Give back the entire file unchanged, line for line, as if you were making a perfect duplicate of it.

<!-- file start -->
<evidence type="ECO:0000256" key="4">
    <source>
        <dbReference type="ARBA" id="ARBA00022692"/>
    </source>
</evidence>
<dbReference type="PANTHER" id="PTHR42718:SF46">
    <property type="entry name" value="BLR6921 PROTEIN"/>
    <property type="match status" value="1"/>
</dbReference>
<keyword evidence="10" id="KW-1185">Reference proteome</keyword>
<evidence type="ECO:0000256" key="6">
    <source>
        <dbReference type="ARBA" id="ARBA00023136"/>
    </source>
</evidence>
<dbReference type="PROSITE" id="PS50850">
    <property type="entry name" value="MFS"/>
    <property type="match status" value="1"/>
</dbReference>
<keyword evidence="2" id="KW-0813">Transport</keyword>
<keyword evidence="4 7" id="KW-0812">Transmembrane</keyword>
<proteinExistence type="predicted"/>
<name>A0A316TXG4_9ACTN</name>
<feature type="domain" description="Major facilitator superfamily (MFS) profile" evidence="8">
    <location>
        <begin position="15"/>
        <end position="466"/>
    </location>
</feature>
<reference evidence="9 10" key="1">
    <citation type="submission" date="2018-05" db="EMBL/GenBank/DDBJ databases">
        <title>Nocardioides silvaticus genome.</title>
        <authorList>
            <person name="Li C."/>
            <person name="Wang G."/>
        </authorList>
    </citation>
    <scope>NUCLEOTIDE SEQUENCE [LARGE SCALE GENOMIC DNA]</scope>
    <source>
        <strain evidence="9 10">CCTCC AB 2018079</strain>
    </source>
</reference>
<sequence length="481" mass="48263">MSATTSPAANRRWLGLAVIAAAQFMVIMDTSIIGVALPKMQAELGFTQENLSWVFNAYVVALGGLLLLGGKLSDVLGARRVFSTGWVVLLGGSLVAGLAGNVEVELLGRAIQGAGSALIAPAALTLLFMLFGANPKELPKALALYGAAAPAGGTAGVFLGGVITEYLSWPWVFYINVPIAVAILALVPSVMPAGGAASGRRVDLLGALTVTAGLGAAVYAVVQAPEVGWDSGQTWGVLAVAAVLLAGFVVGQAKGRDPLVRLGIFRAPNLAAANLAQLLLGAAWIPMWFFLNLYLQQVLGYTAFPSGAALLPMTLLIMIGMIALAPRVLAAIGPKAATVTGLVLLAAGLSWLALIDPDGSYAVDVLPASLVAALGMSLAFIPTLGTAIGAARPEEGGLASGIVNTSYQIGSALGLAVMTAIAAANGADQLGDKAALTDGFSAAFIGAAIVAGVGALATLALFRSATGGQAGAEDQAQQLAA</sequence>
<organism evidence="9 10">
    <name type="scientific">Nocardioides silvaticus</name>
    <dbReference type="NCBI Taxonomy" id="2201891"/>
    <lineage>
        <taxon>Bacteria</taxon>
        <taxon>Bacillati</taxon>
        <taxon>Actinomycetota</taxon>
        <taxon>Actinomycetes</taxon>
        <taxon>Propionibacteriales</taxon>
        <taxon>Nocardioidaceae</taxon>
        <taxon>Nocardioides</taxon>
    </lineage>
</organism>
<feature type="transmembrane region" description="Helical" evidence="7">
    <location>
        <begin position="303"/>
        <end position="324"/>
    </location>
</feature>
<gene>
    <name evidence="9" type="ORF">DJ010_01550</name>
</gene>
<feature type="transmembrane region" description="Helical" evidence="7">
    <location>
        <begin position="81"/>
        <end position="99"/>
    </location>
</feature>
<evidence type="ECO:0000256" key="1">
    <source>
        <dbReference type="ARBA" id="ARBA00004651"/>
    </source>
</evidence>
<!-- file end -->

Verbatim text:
<evidence type="ECO:0000256" key="4">
    <source>
        <dbReference type="ARBA" id="ARBA00022692"/>
    </source>
</evidence>
<dbReference type="PANTHER" id="PTHR42718:SF46">
    <property type="entry name" value="BLR6921 PROTEIN"/>
    <property type="match status" value="1"/>
</dbReference>
<keyword evidence="10" id="KW-1185">Reference proteome</keyword>
<evidence type="ECO:0000256" key="6">
    <source>
        <dbReference type="ARBA" id="ARBA00023136"/>
    </source>
</evidence>
<dbReference type="PROSITE" id="PS50850">
    <property type="entry name" value="MFS"/>
    <property type="match status" value="1"/>
</dbReference>
<keyword evidence="2" id="KW-0813">Transport</keyword>
<keyword evidence="4 7" id="KW-0812">Transmembrane</keyword>
<proteinExistence type="predicted"/>
<name>A0A316TXG4_9ACTN</name>
<feature type="domain" description="Major facilitator superfamily (MFS) profile" evidence="8">
    <location>
        <begin position="15"/>
        <end position="466"/>
    </location>
</feature>
<reference evidence="9 10" key="1">
    <citation type="submission" date="2018-05" db="EMBL/GenBank/DDBJ databases">
        <title>Nocardioides silvaticus genome.</title>
        <authorList>
            <person name="Li C."/>
            <person name="Wang G."/>
        </authorList>
    </citation>
    <scope>NUCLEOTIDE SEQUENCE [LARGE SCALE GENOMIC DNA]</scope>
    <source>
        <strain evidence="9 10">CCTCC AB 2018079</strain>
    </source>
</reference>
<sequence length="481" mass="48263">MSATTSPAANRRWLGLAVIAAAQFMVIMDTSIIGVALPKMQAELGFTQENLSWVFNAYVVALGGLLLLGGKLSDVLGARRVFSTGWVVLLGGSLVAGLAGNVEVELLGRAIQGAGSALIAPAALTLLFMLFGANPKELPKALALYGAAAPAGGTAGVFLGGVITEYLSWPWVFYINVPIAVAILALVPSVMPAGGAASGRRVDLLGALTVTAGLGAAVYAVVQAPEVGWDSGQTWGVLAVAAVLLAGFVVGQAKGRDPLVRLGIFRAPNLAAANLAQLLLGAAWIPMWFFLNLYLQQVLGYTAFPSGAALLPMTLLIMIGMIALAPRVLAAIGPKAATVTGLVLLAAGLSWLALIDPDGSYAVDVLPASLVAALGMSLAFIPTLGTAIGAARPEEGGLASGIVNTSYQIGSALGLAVMTAIAAANGADQLGDKAALTDGFSAAFIGAAIVAGVGALATLALFRSATGGQAGAEDQAQQLAA</sequence>
<organism evidence="9 10">
    <name type="scientific">Nocardioides silvaticus</name>
    <dbReference type="NCBI Taxonomy" id="2201891"/>
    <lineage>
        <taxon>Bacteria</taxon>
        <taxon>Bacillati</taxon>
        <taxon>Actinomycetota</taxon>
        <taxon>Actinomycetes</taxon>
        <taxon>Propionibacteriales</taxon>
        <taxon>Nocardioidaceae</taxon>
        <taxon>Nocardioides</taxon>
    </lineage>
</organism>
<feature type="transmembrane region" description="Helical" evidence="7">
    <location>
        <begin position="303"/>
        <end position="324"/>
    </location>
</feature>
<gene>
    <name evidence="9" type="ORF">DJ010_01550</name>
</gene>
<feature type="transmembrane region" description="Helical" evidence="7">
    <location>
        <begin position="81"/>
        <end position="99"/>
    </location>
</feature>
<evidence type="ECO:0000256" key="1">
    <source>
        <dbReference type="ARBA" id="ARBA00004651"/>
    </source>
</evidence>